Watching this performance also showed me that this is more than a story about high school students and their loss and need for connection. It’s also about parent/child relationships. How we need to keep talking to each other, seeing each other, doing things together, even when it’s awkward, even when the young people seem to be pushing us away. We have to be honest about our own struggles and make time for each other.

Christiane Noll as Cynthia Murphy and Jessica Phillips as Heidi Hansen in the First National Tour of Dear Evan Hansen. Photo by Matthew Murphy

Christiane Noll as Cynthia Murphy and Jessica Phillips as Heidi Hansen in the First National Tour of Dear Evan Hansen. Photo by Matthew Murphy

As you can see from the photos, the digital age is a huge part of this production. Screens are everywhere. They help tell the story. Sometimes, names pop up like when you get a text. Much of the interactions are done digitally, so the actors face forward, and the images on the screens show clips of their exchange, or other words and pictures as they deliver the dialogue or sing. 

Since this is such a demanding role for the actor, the title character is cast with a lead actor and an alternate. We saw the alternate, Stephen Christopher Anthony, who will be taking over as lead in September. His emotions and portrayal of Evan and all his social awkwardness was genuine. I cringed for his uncomfortable interactions with the girl he liked. I understood why he didn’t correct Connor’s parents when they thought he was Connor’s best friend. The lie snowballs, but sometimes you don’t know how to make it stop. And, his vocals. So sweet.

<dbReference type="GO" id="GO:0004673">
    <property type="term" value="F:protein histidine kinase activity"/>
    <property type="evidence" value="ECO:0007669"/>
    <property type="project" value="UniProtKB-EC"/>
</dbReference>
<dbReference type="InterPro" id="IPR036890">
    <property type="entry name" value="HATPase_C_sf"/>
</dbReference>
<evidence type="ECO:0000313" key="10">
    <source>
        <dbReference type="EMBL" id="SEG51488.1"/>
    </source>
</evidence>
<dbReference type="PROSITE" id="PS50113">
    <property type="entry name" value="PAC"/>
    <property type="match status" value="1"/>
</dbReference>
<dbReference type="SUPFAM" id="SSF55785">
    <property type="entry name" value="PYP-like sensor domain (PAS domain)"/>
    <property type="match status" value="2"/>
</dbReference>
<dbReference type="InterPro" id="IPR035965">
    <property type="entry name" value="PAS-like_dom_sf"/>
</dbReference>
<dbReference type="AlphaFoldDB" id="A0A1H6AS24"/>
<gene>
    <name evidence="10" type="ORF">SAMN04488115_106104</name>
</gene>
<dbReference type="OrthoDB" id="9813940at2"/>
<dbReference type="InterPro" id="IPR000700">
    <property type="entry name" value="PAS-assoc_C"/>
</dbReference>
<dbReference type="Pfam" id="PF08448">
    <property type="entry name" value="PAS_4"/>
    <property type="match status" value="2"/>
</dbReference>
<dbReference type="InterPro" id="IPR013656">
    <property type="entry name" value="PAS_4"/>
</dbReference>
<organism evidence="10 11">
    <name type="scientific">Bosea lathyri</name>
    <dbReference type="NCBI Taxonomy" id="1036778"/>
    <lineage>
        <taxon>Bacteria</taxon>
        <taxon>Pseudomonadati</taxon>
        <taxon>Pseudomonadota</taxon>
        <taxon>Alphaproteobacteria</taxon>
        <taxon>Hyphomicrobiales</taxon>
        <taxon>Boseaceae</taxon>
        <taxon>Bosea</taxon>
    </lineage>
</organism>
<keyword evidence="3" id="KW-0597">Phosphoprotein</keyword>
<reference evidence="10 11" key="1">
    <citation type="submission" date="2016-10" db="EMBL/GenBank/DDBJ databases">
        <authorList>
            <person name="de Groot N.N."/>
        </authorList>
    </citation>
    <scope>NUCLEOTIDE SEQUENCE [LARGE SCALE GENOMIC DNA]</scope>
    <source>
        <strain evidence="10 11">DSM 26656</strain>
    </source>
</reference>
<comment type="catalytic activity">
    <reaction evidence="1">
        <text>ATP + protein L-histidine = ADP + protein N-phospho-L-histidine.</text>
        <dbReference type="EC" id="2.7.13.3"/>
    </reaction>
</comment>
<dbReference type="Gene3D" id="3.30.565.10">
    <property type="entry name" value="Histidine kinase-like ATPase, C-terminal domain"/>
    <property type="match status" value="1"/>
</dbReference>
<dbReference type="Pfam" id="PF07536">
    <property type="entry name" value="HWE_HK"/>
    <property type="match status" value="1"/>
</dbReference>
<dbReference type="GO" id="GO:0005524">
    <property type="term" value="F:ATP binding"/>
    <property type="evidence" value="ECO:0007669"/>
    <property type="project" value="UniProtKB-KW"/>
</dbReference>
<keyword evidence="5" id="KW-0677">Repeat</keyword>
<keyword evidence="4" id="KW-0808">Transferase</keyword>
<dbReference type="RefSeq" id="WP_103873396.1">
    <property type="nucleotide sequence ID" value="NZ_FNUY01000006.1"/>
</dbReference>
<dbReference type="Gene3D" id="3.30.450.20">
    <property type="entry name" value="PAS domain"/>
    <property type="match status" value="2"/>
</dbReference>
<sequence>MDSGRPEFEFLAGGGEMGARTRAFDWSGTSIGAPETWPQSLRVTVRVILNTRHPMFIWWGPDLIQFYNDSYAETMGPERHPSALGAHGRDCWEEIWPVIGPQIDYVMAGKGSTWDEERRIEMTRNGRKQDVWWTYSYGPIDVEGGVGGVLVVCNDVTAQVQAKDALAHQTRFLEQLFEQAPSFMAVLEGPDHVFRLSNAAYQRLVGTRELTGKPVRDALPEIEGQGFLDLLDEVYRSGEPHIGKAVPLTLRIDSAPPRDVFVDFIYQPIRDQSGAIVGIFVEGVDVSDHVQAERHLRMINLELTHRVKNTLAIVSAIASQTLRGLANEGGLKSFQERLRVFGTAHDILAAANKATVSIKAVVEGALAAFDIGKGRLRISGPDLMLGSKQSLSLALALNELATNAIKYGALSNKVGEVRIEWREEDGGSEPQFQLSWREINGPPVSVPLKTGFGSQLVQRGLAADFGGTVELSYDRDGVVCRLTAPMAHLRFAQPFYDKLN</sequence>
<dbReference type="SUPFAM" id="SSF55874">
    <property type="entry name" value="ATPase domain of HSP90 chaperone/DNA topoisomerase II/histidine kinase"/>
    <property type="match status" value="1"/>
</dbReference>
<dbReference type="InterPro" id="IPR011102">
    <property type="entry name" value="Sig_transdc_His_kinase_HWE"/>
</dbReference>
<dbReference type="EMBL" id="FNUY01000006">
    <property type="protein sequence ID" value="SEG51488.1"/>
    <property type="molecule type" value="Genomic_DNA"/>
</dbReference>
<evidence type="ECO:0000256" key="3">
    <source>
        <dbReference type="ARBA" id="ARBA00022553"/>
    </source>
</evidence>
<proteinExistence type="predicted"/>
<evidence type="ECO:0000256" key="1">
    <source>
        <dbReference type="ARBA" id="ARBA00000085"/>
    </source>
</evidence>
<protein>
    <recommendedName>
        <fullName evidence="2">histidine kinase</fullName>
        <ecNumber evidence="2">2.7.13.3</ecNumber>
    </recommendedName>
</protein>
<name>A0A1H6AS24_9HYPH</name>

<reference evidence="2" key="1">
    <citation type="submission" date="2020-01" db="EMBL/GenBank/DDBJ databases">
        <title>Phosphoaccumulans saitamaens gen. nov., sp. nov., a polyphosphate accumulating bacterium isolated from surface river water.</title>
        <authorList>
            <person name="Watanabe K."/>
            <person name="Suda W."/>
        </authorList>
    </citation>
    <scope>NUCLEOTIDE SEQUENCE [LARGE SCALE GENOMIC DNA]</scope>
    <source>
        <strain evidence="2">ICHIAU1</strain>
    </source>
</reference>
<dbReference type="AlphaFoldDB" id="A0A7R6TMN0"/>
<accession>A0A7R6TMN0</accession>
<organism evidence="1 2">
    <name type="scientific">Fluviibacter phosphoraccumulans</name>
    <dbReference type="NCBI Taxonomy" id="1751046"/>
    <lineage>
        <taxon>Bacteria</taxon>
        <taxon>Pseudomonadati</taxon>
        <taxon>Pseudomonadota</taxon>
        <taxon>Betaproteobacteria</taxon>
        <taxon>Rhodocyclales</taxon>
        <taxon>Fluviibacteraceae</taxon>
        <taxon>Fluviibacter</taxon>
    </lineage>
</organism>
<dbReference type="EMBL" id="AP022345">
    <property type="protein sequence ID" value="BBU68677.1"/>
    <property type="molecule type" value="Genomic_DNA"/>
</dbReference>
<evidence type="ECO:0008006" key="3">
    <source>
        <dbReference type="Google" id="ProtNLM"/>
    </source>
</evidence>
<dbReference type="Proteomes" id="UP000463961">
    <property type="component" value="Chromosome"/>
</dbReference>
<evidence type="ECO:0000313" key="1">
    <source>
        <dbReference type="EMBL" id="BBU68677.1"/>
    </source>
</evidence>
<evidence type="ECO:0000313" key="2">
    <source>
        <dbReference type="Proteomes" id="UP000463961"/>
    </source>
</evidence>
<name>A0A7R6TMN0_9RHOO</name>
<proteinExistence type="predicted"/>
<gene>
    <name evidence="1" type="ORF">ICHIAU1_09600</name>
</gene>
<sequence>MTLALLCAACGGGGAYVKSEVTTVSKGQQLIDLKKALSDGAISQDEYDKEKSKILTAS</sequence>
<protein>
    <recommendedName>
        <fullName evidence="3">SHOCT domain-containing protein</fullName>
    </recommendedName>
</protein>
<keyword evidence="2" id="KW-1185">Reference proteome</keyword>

All of the actors are top-notch with outstanding voices and delivery. I loved Maggie McKenna as Zoe Murphy, Connor’s sister. She has the teen girl sass, angst, and attitude, but also the tenderness that we sometimes forget about. Jared Goldsmith was wonderful as Jared, and Ciara Alyse Harris nailed it as Alana Beck. The actors who played the parents were great. I know them. I’ve experienced their struggles and watched my friends go through the same things. Hang in there, parents. Don’t give up on those distant and mumbling teenagers. When they’re ready to talk, drop everything and listen.

You can see the National Touring show of Dear Evan Hansen at the Orpheum Theatre in Minneapolis, MN through June 9, 2019. You can sign up for a lottery ticket system for reduced priced tickets on their website.

Check for other touring cities and dates on the website for Dear Evan Hanson Tour. Bring someone you care about to the show. Sit across the table from them at the restaurant and be with them. You’ll be glad you did. 

Go. Create. Inspire!

(I’m listening to Dear Evan Hansen on replay.)

Journaling Prompt: Describe a time when you and/or your community experienced a loss, that collective grief that brings you closer to someone.

In memory of Jake E. Haapajoki (2002-2018) Smiling up at us in the upper left corner, and always. #smilesforJake